My dehydrator, an Andrew James model, is marketed primarily as a tool for dehydrating fruit and vegetables and making a bit of jerky. It’s not explicitly promoted as a device for dehydrating wet food into backpacking meals. Nevertheless, before buying I’d seen that someone in one of the Facebook groups had successfully used one for this purpose, and I even managed to find a review of the product from someone who’d done it (although this took a lot of wading through fruit and jerky-based reviews). This is important as the Andrew James costs a mere £40, instead of the £150 plus you’d have to shell out for an Excaliber, for instance. So far, the cheaper solution has worked out fine.
Given that the popular thing is to use this for fruit and veg, I thought I’d give it a go.
The other week when I was preparing my double batch of Beef in Red Wine, I also steamed off some frozen green beans, taking 160g (two of the standard portion sizes per the pack), steaming them and then bunging them on the machine to see what happened. There’s no detailed recipe with this one.
I dehydrated them at the same time as the Beef in Red Wine, so left them on there for most of the 12 hours that was running. The result was then vacuum packed as a single portion.
Apples, Raspberries and Bluberries
I’d been itching to dehydrate some spare raspberries, lured by the image of including them in a porridge mix with some coconut. Sadly I was down to a mere 9 raspberries so bought another punnet so I’d have a decent quantity. With most of a pack of blueberries lying around, they went on too.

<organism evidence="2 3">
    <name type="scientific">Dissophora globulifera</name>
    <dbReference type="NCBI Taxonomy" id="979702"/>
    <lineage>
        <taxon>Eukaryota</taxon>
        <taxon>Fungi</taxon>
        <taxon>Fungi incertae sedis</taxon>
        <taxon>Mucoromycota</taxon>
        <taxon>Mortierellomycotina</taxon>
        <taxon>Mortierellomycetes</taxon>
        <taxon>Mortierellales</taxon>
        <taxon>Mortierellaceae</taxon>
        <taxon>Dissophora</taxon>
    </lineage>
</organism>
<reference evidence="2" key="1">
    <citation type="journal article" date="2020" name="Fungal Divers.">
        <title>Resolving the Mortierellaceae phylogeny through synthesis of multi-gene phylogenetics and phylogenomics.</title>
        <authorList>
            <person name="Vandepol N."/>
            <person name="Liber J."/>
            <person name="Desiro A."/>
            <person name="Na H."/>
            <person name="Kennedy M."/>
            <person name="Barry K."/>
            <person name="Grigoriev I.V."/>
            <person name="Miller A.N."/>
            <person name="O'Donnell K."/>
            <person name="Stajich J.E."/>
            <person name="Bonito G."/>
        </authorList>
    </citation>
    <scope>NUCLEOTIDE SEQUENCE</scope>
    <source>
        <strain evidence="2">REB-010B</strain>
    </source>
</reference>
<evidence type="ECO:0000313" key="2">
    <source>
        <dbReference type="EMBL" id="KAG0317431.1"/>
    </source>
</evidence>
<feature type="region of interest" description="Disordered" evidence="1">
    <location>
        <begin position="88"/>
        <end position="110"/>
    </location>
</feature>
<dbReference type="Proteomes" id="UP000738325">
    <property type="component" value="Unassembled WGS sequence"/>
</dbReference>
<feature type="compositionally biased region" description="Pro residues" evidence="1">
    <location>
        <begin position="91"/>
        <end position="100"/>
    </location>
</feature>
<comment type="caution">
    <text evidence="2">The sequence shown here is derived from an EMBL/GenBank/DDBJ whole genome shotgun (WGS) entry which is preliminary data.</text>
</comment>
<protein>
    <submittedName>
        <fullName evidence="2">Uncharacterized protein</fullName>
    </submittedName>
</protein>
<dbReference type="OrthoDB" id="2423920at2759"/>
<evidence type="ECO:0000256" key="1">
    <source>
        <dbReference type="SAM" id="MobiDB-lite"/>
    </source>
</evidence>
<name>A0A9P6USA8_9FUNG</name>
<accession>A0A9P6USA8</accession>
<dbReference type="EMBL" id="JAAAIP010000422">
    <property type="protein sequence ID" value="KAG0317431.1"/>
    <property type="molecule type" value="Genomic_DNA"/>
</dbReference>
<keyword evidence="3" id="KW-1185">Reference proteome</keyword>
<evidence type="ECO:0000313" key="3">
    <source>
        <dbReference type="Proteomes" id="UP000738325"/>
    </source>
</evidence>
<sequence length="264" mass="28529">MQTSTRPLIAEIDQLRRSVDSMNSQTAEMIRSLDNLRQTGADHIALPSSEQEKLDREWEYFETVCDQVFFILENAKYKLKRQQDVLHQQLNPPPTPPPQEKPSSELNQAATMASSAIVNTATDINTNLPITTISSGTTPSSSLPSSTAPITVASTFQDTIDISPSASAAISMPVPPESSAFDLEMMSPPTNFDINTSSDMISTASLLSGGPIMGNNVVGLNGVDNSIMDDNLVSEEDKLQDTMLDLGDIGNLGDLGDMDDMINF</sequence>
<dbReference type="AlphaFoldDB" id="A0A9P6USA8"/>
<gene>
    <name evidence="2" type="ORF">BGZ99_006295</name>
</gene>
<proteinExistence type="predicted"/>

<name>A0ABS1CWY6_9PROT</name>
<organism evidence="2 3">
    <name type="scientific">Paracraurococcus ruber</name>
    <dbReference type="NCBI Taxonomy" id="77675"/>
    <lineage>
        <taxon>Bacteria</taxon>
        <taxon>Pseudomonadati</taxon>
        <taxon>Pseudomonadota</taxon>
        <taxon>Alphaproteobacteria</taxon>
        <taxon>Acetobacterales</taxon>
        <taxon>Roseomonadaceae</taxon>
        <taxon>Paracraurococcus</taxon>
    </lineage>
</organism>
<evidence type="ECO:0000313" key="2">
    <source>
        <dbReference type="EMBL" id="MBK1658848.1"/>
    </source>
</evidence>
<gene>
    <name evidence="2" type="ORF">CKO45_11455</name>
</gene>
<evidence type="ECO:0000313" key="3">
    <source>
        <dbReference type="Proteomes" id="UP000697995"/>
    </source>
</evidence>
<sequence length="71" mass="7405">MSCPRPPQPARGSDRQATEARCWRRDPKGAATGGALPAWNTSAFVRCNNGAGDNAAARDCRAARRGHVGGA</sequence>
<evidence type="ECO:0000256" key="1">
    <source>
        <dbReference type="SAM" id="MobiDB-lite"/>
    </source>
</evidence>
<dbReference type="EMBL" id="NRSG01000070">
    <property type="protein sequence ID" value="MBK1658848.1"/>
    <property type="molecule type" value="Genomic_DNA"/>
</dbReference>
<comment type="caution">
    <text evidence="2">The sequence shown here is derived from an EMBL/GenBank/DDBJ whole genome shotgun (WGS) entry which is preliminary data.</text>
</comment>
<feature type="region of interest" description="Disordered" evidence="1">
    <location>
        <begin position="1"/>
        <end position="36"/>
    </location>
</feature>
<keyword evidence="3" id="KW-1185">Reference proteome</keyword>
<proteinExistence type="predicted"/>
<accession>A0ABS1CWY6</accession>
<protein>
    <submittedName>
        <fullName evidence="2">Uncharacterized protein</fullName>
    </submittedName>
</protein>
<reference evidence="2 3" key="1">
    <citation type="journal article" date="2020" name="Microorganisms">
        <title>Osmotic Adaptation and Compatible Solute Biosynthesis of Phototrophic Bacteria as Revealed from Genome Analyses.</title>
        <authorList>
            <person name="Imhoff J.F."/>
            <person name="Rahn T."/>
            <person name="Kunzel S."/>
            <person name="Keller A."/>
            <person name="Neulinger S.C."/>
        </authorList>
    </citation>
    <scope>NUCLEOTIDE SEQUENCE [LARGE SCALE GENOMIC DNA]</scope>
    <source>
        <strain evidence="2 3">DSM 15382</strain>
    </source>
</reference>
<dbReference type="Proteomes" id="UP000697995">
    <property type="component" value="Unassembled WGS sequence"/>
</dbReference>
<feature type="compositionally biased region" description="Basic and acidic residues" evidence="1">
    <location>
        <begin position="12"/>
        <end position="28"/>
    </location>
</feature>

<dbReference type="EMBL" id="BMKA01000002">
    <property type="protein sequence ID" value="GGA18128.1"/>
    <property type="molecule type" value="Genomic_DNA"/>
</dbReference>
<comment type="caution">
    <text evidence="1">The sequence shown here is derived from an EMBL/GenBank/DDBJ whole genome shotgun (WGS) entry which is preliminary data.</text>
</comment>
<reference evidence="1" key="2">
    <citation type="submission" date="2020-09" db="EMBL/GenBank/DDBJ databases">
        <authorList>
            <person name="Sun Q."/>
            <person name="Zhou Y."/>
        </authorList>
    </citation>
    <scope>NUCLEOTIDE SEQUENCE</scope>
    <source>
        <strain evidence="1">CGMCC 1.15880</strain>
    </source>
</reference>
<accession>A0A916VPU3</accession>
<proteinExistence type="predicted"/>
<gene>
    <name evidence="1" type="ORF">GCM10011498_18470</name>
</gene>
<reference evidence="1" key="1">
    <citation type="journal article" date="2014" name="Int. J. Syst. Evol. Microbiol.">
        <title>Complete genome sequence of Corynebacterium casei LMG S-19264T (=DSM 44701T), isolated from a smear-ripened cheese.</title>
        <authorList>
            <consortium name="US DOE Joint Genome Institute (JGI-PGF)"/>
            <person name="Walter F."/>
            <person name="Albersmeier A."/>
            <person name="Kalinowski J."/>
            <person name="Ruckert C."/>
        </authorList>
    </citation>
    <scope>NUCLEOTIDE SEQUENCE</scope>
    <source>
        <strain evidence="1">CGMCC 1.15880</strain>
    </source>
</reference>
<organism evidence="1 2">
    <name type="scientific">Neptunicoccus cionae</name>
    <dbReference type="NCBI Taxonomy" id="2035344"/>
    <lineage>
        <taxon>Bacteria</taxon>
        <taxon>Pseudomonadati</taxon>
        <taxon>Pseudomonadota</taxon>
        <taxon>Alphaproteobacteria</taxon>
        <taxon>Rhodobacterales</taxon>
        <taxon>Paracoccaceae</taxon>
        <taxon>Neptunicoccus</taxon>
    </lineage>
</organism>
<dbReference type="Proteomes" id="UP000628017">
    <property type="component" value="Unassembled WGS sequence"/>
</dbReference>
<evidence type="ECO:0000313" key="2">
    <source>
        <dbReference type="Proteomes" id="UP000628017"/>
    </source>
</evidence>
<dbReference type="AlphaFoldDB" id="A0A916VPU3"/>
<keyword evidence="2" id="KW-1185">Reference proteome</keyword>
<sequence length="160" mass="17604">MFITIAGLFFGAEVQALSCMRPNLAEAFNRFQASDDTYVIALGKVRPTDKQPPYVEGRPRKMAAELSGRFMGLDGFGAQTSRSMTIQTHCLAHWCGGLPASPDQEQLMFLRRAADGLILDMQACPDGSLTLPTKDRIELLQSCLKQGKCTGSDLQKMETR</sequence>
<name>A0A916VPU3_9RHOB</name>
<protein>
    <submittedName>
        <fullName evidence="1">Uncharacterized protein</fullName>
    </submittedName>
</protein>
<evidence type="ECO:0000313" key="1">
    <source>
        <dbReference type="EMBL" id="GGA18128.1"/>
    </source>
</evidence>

While I was at it, I also quartered an apple and then sliced each quarter as thinly as I could, doing half of them with skin and half without. Lemon juice was added to slow the oxidisation (browning). Just to see what happens. These went on the top layer in the dehydrator as, according to the manual, they only take 5-6 hours compared with 8-26 hours for the berries.
These looked fine after 6 hours and pretty much like the ones you can buy in the shops. They’re pliable – the best I can describe them as is like crisps made out of foam.
The raspberries, however, were a different story. Twenty-four hours in and a few had leaked a bit of juice, a token effort at showing loss of moisture. Twenty-nine hours in, I stopped the machine. The older raspberries which had seemed to be making better progress now had crispy, almost burnt, bits on their undersides. The newer ones just felt odd – still soft and when pressed clearly still with some moisture in. They also tasted terrible. Even rehydrating one didn’t improve things. I packed these up in a slightly different container – the bin.
The blueberries had shriveled a bit after over a day of intensive heat, and reduced in size a bit. But they didn’t look good either. I added them to the raspberries.
So all in all, the fruit wasn’t a success. I think the blueberries really do need the shock and awe of being plunged in boiling water then immediately into iced water before going on the machine. Either that or a nuclear blast. The raspberries, I genuinely don’t know what didn’t work as I followed the guidelines.The only thing I can think off is that I should break them up a bit first rather than attempt them whole. I will try again sometime as the lure of raspberry and coconut porridge is just too strong.